Joe Calzaghe says he struggled after retiring from boxing

Joe Calzaghe

Former boxing world champion Joe Calzaghe admits he initially struggled with retirement after hanging up his gloves in February 2009.

The 42-year-old will be inducted into the International Boxing Hall of Fame in New York this weekend.

But the Newbridge boxer says he found it hard to adjust after an undefeated 46-fight career littered with titles.

"Probably the first year or two is difficult, just boredom more than anything," Calzaghe said.

"I was quite lucky to have finished on my own terms when you look at some other fighters.

"I'm not going to lie, you do get down sometimes, but I wouldn't say I was ever depressed, that's too hard a word.

"But you do become bored because all you've done in your life is fight and box.

"It's an explosive sport and there's so much emotion that goes into training and performing and that's gone, there's a void in your life.

"But you adapt, you find other things to do and just be proud you actually did that."

Calzaghe reigned as a world champion for more than 11 years, winning the WBO, WBA, WBC and IBF super-middleweight belts plus The Ring light-heavyweight title during that time.

"Being retired is one thing, but staying retired is another.

"Even when I announced my retirement I'm sure people thought I was going to come back," added Calzaghe, speaking on BBC's Radio Wales Sport.

"There's a load of reasons why I didn't, mainly my injuries - my hands were packed in and I couldn't train properly at the end of my career.

"That was 27 years of boxing and it was just time to get out and I was happy I retired when I did."

Calzaghe's achievements will be recognised in New York this weekend when he is inducted into the Hall of Fame alongside fellow greats Oscar de la Hoya and Felix Trinidad.

He has become only the fourth Welshman to be elected into the Hall, following Jimmy Wilde, Jim Driscoll and Freddie Welsh.

"I'm pretty excited; to be inducted into the Hall of Fame is a massive achievement... and to be inducted with Oscar de la Hoya and Felix Trinidad, two great fighters, is a massive honour for me and my family," Calzaghe said.

"Five years after I retired this is the ultimate accolade, to be recognised by the American press as well as the British press."

After a talented amateur career that included three consecutive ABA titles, Calzaghe began his professional career with a first-round stoppage of Paul Hanlon on 1 October, 1993, going on to win seven of his first nine bouts in round one.

Trained by his father, Enzo, he became British super-middleweight champion in 1995 before capturing his first world title in 1997, outpointing Chris Eubank to claim the WBO crown.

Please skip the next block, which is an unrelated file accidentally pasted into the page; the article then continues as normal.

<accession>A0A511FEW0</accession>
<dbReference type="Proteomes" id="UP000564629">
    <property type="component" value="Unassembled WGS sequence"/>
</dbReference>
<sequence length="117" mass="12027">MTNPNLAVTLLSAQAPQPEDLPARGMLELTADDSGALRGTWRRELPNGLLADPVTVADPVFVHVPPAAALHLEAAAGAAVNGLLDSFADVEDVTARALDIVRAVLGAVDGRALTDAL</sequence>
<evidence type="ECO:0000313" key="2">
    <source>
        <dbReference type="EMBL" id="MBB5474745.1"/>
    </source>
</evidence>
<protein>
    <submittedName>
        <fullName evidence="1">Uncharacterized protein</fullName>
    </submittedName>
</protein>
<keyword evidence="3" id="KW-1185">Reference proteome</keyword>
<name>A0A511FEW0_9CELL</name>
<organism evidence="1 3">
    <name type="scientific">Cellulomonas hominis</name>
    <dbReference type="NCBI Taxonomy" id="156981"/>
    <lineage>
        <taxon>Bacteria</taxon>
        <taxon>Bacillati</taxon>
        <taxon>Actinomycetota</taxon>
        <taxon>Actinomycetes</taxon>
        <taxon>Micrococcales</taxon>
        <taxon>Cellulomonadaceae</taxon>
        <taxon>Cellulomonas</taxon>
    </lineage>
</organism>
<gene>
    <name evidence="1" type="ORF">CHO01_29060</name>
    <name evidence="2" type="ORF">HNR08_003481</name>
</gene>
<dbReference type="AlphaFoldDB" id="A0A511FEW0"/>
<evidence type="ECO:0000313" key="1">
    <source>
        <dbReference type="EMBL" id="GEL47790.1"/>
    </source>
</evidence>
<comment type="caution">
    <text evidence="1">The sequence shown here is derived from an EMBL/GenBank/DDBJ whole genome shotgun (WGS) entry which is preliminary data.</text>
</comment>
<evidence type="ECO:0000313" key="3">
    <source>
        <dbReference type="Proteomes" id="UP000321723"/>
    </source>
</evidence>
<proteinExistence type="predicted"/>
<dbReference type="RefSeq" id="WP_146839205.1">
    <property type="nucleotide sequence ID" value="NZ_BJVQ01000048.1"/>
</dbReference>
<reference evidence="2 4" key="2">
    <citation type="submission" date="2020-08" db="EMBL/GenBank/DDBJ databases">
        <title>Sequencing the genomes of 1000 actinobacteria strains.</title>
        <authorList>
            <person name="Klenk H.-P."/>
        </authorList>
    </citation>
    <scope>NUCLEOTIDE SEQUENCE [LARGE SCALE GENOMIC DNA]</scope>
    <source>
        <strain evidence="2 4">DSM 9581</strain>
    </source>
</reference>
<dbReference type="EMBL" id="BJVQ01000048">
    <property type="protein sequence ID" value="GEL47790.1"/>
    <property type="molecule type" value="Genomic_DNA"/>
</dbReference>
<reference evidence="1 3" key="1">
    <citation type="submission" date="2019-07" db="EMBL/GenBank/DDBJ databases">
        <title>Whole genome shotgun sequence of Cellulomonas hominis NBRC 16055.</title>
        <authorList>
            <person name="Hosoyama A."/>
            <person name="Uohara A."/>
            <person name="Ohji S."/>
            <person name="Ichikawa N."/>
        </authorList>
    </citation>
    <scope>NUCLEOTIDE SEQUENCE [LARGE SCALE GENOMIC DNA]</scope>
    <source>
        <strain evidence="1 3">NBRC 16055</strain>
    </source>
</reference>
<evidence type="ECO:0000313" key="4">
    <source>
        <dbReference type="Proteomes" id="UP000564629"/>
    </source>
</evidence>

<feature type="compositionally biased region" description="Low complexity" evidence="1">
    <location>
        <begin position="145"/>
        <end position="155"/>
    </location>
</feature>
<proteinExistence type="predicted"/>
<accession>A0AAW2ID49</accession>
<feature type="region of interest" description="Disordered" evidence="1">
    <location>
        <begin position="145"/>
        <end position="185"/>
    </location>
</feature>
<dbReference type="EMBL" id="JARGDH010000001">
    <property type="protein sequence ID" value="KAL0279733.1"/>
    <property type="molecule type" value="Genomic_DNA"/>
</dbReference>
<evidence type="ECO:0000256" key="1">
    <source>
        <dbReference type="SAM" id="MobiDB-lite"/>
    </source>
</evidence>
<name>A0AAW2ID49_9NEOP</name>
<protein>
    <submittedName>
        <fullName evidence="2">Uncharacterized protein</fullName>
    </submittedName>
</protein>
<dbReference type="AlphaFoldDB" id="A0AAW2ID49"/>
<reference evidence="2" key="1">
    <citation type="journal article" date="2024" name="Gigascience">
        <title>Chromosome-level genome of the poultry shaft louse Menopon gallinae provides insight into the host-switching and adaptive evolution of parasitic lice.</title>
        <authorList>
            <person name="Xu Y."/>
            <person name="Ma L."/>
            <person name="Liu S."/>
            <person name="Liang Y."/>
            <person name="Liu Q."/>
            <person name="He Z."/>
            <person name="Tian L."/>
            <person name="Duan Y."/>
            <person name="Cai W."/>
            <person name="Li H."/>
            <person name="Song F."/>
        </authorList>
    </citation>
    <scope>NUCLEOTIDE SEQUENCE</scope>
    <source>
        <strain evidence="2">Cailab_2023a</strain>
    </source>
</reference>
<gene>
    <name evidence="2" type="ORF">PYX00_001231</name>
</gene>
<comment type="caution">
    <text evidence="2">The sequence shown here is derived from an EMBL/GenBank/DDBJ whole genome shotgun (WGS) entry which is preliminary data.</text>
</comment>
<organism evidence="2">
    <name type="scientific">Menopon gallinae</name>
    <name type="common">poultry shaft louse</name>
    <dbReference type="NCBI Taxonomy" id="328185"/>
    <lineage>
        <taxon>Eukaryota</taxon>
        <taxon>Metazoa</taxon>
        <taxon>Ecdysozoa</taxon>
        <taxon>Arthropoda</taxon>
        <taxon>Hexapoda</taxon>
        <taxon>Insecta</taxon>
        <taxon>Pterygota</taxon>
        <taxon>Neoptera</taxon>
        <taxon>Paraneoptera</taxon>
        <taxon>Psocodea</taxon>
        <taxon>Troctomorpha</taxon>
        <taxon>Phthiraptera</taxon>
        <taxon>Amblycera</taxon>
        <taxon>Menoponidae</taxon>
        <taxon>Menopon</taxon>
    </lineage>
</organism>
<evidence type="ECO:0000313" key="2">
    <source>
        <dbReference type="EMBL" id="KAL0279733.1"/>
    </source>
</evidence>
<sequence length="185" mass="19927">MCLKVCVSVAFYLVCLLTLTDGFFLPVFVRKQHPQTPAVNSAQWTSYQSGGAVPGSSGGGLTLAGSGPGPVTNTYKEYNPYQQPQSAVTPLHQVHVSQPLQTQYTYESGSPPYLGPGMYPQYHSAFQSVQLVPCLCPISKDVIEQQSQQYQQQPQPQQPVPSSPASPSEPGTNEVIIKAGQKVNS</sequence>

Joe Calzaghe beat American great Bernard Hopkins in one of his career-defining fights
Joe Calzaghe beat American great Bernard Hopkins in one of his career-defining fights

Despite suffering from several hand injuries, Calzaghe defended the title a total of 21 times, adding the IBF version to his trophy cabinet with a stunning victory over American Jeff Lacy in March 2006.

He then claimed the WBA and WBC belts with what he feels was his most satisfying fight, a unanimous points win over Denmark's Mikkel Kessler at Millennium Stadium in Cardiff on 4 November, 2007.

Calzaghe's final two fights cemented his reputation as one of Britain's greatest ever boxers.

Stepping up to light-heavyweight and fighting in America for the first time, he won a split decision against Bernard Hopkins in Las Vegas to become 'The Ring' magazine's light-heavyweight champion.

He then finished his career with a comprehensive points victory over the legendary Roy Jones Jr at New York's Madison Square Garden on 8 November, 2009.

"It was my decision to go to America at the end of my career.

"After the Kessler fight it was my decision to go to Vegas and fight Hopkins and it was the best thing I ever did," Calzaghe added.

"It means so much to go to America because the American press believe you have to go to the States to fight the best, to get their full respect.

"And I did that, not just beat one but two legends with Roy Jones as well.

"That was a good way to finish.

"Every fighter when they box wants to leave a mark in their sport or a legacy and I managed to do that beyond my wildest dreams.

"I was always confident. Even when I was an amateur I said I'd be a world champion, but if someone was to say I'd retire undefeated - that's every boxer's dream."